Buy the cheap ones and experiment - you will find the audio surprisingly good, and you can use yourself as the test subject and learn good and bad fitting practice.

With my store full, my space at home has filled up badly. So you can laugh and joke about the obvious care I take with looking after kit, I just took some pictures. I work from home in a space at the rear and the edit suite has become a store room, and editing moved in with the audio stuff. I cannot of course find anything. The corridor leading to the edit suite is also full of flight cases, and my wife is getting justifiably annoyed with me. My green screen space now has a PA system living in it, so it's getting tight!
Oh well I am was going by what the sound mixers I worked with before told me, that they had trouble with background noise, with the lavs. Even though the lavs are closer, they still had trouble, but this was in outdoor situations, where there is more noise around, like on the streets. Indoors they work fine it seems. I'm just going by what they say. But I can get them still, if it's worth it, and if I can find deals for a good price, when it comes to needing a few of them if there are few actors in the scene.
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Old May 12th, 2020, 02:29 AM   #77
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Re: Do lavs work at all outside in a city, or not really?

In the 1940s and 50s they didn't have the choice of small lav mics. Then they would dub the lines (ADR basically with it being done manually) or they would use back projection and shoot the dialogue in the studio or even build the exterior in the studio as a set. If you look closely you can see it's a set.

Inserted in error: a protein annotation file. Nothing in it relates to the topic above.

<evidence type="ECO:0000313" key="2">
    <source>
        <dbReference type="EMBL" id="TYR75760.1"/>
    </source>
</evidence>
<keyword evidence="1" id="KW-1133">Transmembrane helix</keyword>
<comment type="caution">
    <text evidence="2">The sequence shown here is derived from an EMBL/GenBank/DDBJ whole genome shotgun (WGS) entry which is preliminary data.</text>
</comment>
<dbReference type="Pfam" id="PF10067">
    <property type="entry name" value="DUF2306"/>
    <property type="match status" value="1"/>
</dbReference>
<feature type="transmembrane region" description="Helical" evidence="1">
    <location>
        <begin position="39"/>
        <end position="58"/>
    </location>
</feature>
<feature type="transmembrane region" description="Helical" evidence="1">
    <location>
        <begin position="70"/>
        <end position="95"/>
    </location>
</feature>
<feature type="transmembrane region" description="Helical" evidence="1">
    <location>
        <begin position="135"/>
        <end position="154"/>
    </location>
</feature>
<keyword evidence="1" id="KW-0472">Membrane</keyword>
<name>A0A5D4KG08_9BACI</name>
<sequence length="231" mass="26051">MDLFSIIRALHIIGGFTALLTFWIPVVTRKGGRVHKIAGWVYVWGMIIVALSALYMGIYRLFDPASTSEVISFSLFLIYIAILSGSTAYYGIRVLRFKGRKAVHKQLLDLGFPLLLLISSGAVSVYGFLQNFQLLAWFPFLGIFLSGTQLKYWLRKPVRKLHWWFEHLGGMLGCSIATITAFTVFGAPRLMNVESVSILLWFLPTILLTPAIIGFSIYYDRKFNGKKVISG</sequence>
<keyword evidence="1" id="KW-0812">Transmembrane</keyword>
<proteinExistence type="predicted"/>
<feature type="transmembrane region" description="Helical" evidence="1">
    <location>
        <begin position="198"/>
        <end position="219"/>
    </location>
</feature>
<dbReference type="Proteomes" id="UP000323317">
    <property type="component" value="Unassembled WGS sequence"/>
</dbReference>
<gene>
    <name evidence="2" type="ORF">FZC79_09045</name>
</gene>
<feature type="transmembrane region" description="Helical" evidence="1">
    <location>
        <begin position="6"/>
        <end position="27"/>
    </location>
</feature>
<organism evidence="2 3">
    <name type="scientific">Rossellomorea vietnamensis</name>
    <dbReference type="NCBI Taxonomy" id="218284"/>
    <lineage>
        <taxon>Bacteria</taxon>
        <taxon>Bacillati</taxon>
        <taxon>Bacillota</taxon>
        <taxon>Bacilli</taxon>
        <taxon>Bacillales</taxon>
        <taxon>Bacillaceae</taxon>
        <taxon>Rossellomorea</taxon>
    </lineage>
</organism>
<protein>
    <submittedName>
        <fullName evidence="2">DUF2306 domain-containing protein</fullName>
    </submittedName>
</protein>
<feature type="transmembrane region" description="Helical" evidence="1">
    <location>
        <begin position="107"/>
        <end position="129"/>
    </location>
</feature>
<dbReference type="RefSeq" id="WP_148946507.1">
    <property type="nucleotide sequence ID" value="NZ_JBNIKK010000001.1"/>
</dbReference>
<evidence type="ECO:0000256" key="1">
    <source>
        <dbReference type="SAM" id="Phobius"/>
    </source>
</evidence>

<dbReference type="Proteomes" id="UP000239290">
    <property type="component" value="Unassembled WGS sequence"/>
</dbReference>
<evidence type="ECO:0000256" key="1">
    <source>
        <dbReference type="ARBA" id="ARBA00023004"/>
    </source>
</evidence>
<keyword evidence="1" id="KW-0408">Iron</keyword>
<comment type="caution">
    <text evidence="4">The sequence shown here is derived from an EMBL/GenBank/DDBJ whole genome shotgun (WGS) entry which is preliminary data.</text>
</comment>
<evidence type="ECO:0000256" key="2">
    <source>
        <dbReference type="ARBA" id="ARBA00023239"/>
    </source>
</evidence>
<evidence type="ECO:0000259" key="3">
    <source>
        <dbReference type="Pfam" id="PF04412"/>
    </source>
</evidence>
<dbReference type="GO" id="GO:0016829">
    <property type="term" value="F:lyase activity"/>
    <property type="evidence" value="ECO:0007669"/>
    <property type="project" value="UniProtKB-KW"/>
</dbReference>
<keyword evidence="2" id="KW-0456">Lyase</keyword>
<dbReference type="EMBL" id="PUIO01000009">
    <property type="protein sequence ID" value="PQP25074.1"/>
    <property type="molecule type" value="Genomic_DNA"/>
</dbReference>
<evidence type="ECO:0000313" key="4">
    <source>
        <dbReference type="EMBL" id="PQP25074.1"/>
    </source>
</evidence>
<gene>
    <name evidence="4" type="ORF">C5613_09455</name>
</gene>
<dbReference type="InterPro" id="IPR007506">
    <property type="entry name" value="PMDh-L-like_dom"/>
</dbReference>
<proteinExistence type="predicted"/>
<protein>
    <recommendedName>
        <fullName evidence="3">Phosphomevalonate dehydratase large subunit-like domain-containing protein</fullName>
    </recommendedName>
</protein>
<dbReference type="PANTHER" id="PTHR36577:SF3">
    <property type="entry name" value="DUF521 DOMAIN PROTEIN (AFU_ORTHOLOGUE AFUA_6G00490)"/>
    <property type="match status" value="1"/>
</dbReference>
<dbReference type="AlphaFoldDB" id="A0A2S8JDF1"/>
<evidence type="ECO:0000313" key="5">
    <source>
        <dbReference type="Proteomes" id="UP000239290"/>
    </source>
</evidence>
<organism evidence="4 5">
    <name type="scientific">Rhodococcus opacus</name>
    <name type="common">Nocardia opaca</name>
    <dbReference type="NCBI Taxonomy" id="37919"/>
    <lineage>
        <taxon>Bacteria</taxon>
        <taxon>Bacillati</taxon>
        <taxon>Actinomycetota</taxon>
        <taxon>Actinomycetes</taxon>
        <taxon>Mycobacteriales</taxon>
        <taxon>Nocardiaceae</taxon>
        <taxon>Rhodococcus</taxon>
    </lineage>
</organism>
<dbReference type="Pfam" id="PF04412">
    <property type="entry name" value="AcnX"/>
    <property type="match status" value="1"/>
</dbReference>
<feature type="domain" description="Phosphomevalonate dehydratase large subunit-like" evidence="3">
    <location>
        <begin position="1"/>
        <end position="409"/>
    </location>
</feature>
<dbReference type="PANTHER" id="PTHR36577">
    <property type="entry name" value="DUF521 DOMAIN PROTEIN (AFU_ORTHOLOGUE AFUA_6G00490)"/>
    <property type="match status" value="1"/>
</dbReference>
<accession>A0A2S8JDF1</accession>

They also used a fisher boom


So far, you used one example of the lavs v boom, without any details of he shots. The scenario has a the feel of the director wanting to use lavs and the sound man wanting to use the boom, possibly in a situation that suited the latter.

Like all these situations you use the tools that's suitable for the job in hand, there are no rules, only what works. If you just turn up with boom and you can't do something you may not be around in a day or two.
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Old May 12th, 2020, 02:48 AM   #78
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Re: Do lavs work at all outside in a city, or not really?

Oh okay, thanks. Well for other people's projects, I was the boom operator, and that is what they wanted me for, so I wasn't expected to show up with lavs, when I was the boom operator, was I? Or should I have had lavs as well instead of PSM providing them?